Vitamin D insufficiency is a serious global health problem affecting about a billion people worldwide.
This nutritional deficiency can lead to various health issues like:
- Neurocognitive decline
- Parkinson’s disease
- Increased severity of COVID-19 symptoms
- Increased risk of cancer
- Increased risk of all-cause mortality, etc.
You can get vitamin D by exposing your skin to direct sunlight or UVB rays. But this may present a challenge as many countries (especially northern ones) have a limited amount of sun during the year.
On top of that, there are various health concerns related to prolonged exposure to potentially dangerous sun rays.
Another reason why vitamin D is so difficult to come by is that food sources of vitamin D, especially plant-based ones, are somewhat limited in their ability to provide adequate amounts of this vitamin.
That’s why a group of scientists decided to use novel, Nobel-prize-winning technology called CRISPR to create genetically edited tomatoes, specifically made to produce vitamin D3.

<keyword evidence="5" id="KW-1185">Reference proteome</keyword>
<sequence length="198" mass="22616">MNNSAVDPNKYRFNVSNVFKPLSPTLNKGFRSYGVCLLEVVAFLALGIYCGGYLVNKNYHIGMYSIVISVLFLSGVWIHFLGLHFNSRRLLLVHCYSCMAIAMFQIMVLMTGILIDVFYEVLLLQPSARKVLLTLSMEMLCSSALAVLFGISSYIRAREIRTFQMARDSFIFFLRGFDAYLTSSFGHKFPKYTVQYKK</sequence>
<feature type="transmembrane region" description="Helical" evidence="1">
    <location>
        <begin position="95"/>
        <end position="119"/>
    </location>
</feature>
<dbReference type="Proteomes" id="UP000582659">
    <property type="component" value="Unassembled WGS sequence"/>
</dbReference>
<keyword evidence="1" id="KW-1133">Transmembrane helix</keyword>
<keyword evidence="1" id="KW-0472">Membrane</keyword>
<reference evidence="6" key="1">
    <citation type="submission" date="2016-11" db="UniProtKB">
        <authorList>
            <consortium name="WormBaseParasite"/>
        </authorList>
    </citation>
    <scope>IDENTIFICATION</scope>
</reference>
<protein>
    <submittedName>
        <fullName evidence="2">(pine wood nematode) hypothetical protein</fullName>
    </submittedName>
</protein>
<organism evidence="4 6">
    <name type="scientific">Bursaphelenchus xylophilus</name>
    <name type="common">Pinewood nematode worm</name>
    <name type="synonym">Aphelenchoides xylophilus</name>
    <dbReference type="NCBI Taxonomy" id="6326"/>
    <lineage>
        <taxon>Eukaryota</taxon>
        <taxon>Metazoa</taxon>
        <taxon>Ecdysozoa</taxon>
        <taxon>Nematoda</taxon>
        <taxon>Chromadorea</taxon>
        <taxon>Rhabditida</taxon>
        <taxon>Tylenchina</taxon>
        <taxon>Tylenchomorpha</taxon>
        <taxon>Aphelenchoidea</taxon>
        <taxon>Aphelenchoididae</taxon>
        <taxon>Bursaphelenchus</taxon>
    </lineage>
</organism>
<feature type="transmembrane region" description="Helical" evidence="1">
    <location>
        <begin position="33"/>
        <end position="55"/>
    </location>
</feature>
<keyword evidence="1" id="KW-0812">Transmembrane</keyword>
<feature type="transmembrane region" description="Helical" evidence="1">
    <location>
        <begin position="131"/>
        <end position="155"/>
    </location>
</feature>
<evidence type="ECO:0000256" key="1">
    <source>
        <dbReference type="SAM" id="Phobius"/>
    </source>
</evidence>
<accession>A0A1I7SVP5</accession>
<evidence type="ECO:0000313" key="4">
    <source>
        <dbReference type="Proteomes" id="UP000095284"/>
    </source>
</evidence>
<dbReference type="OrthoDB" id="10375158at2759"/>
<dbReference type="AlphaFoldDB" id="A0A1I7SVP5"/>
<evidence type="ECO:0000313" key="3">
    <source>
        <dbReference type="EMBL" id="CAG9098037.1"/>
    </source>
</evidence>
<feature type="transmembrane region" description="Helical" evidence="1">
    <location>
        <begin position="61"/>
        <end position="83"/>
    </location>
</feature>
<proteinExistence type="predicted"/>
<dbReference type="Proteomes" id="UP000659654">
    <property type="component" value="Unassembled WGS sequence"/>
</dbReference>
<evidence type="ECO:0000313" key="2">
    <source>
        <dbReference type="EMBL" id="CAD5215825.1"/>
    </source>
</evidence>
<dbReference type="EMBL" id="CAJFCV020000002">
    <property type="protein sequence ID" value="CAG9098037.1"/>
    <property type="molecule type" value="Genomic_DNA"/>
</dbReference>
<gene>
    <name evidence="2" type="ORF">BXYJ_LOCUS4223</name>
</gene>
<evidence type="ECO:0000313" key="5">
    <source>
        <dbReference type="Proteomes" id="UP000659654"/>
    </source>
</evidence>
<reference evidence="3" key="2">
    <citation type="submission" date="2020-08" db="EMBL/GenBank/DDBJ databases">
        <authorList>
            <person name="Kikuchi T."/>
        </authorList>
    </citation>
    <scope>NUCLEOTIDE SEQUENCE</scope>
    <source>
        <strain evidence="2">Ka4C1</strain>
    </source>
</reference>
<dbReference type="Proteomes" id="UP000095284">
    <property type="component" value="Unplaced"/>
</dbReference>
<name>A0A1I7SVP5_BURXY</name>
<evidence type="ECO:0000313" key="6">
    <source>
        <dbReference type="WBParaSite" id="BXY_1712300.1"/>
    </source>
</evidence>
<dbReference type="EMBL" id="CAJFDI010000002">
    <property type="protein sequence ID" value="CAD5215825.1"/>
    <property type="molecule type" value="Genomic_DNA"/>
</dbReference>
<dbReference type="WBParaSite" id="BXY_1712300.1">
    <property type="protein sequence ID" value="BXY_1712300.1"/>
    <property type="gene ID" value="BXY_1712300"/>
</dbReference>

The flesh and the peel of this newly-created tomato fruit are designed to contain the same vitamin D levels as 28 g of tuna or two eggs, the most recommended dietary sources of this vitamin.
Additionally, the team of scientists discovered that these genetically engineered tomatoes also have vitamin-D3-rich leaves that can be used in vitamin D supplement production.
The leaves contain as much as 600 mcg of provitamin D3 per gram — 60 times the recommended vitamin D intake for adults.
This discovery might pave the way to better sustainable nutrition for everyone in need of vitamin D3. This is especially significant for vegans, who can’t consume some of the most potent sources of vitamin D3, as they typically come from animals.